An overcast day out in the canyon today made for excellent Orca interaction. Spotting a pod of 6 including a mother and calf and one huge bull just off the shelf. We followed them watching them surface every 2-4 minutes milling around a fresh oil slick. With shearwaters flying over head and a dusky whaler shark circling below we knew we had just missed a kill.
Upon briefing our passengers before the voyage we tell them to look out for; oil slicks indicating a predation, bird swirls above looking out for scraps on the surface and the whales foot print. A disturbance in the water cause by the downwards stroke of a whale’s fluke (tail.)
The first pod led us to 2 more pods and before we knew it we were following a tribe of 16. All spread out evenly across our bow surface swimming westwards.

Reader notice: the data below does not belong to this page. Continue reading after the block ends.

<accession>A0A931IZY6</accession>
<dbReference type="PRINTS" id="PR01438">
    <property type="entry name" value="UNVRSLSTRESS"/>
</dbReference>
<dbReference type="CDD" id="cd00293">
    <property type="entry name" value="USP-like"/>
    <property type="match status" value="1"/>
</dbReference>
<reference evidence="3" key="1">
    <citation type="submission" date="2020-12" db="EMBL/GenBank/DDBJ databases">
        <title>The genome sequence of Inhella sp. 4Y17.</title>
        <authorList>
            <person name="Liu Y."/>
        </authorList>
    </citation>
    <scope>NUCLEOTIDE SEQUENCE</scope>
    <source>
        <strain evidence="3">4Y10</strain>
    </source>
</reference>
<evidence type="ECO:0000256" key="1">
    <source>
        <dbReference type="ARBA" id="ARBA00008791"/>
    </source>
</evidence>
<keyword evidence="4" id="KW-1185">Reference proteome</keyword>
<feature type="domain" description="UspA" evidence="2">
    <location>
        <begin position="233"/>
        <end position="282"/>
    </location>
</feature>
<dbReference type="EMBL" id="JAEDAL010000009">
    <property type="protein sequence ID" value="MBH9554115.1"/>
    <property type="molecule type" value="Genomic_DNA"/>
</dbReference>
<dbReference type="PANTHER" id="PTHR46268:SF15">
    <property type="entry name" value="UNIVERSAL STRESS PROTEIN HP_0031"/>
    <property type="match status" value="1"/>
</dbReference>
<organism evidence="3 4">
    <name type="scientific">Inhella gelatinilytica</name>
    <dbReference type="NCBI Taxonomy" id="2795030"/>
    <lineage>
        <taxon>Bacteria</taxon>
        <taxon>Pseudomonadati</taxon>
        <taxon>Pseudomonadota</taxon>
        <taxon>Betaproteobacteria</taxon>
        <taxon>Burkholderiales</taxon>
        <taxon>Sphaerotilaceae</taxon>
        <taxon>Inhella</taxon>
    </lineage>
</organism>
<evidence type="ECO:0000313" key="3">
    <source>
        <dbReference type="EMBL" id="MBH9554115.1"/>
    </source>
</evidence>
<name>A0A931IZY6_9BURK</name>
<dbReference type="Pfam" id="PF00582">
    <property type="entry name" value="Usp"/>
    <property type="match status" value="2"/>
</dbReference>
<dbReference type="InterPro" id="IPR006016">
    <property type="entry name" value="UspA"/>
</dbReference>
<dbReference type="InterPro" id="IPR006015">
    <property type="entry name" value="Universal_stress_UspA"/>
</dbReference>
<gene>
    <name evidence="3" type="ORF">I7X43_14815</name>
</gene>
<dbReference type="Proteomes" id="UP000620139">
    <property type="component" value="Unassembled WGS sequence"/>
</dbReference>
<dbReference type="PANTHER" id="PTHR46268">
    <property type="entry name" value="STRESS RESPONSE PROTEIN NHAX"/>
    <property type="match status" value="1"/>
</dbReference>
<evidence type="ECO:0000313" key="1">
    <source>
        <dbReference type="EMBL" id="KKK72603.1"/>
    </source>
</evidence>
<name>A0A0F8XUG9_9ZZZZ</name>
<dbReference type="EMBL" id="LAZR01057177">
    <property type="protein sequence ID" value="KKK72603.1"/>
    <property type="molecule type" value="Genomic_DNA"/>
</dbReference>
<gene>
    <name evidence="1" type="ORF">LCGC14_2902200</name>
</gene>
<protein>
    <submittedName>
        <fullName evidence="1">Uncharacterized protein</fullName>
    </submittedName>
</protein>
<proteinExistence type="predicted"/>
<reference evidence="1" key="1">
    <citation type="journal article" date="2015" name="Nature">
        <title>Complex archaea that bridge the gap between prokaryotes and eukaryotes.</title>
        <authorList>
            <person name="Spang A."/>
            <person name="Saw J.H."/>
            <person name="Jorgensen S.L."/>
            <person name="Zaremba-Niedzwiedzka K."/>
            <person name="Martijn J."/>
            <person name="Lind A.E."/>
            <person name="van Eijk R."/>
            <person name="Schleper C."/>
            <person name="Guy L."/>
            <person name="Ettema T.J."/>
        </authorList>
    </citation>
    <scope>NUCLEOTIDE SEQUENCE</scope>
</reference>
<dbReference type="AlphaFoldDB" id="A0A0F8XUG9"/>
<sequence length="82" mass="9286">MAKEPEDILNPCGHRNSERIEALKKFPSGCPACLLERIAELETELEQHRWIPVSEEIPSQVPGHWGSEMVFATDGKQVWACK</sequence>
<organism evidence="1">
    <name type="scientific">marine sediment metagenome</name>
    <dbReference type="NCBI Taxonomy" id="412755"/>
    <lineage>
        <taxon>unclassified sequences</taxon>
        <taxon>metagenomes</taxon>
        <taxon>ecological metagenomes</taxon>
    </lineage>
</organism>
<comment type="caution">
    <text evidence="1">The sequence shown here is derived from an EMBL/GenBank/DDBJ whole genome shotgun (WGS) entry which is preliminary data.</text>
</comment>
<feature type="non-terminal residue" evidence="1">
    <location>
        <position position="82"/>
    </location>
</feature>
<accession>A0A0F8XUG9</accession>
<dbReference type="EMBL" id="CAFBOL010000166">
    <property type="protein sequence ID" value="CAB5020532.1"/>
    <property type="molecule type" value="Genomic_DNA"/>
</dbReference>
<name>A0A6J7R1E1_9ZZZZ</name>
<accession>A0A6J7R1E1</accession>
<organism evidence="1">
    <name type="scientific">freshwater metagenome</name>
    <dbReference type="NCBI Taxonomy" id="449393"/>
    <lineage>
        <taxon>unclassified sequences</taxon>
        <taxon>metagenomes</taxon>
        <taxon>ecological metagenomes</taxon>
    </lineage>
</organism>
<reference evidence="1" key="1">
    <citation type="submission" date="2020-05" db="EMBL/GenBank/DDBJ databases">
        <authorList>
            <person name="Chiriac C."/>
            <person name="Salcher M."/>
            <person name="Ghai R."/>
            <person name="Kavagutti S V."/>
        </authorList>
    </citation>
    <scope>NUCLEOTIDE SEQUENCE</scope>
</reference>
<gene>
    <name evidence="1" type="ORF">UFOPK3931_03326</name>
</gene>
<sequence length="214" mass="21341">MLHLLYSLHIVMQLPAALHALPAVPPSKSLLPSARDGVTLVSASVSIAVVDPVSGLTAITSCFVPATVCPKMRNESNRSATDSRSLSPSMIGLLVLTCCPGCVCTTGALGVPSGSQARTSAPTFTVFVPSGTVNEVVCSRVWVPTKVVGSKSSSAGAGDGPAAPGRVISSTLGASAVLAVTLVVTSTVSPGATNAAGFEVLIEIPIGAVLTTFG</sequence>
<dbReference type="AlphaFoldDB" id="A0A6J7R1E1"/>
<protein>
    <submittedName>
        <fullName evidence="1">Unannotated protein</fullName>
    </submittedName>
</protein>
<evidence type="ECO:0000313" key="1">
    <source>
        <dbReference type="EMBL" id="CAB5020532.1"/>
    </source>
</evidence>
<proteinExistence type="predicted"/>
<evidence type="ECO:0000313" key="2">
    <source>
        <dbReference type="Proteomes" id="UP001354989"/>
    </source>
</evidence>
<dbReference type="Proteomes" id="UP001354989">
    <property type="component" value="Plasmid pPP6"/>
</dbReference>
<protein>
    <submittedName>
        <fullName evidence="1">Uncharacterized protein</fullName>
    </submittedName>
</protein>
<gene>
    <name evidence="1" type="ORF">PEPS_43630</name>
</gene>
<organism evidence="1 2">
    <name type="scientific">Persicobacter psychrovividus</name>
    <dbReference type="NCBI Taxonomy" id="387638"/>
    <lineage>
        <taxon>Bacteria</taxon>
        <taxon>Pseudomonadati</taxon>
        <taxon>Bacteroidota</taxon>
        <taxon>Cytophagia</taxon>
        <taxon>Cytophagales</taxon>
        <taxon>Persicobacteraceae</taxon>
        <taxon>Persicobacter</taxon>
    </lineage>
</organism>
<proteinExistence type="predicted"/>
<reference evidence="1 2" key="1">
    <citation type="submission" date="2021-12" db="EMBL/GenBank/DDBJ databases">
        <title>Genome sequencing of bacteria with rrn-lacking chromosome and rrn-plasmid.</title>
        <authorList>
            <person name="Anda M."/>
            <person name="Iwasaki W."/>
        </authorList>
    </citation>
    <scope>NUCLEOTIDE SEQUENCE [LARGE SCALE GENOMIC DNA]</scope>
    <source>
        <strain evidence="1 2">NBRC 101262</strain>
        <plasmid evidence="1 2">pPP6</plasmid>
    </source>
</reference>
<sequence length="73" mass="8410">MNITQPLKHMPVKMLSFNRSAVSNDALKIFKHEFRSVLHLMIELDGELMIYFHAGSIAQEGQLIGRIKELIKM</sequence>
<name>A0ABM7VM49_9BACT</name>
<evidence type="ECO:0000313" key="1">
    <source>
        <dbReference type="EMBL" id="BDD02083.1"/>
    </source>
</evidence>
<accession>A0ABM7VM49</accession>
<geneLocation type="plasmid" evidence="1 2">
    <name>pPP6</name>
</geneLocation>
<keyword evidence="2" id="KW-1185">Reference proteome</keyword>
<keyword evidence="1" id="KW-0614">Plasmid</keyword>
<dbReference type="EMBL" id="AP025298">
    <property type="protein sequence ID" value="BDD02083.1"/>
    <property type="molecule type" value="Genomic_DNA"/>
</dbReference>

We lost eyes on them momentarily thinking they had taken a deep dive before seeing them surface 50m from the stern greeting our passengers on the rear deck.
The energy had changed and the Orca began playfully rolling over each other engaging in what we assume was a social behaviour. We watched them as they frolicked on the surface to the whoos of our passengers before taking another dive.
Following the direction of the Orca we relocated ourselves back on the bow and locked eyes on a big splash 100m out. They were breaching!! Projecting themselves out of the water and crashing down with a splash. The calves also started to breach trying to get themselves right out of the water but settling for a back flop instead. We clicked away at our cameras and tried to record as much footage of them socialising as possible capturing tail slaps thrown in ever so often. Our guests clapped and cheered at the orcastrated performance, a fantastic way to finish a day.
You just never know what your going to see out in the canyon.
Until next time
Bremer Canyon Crew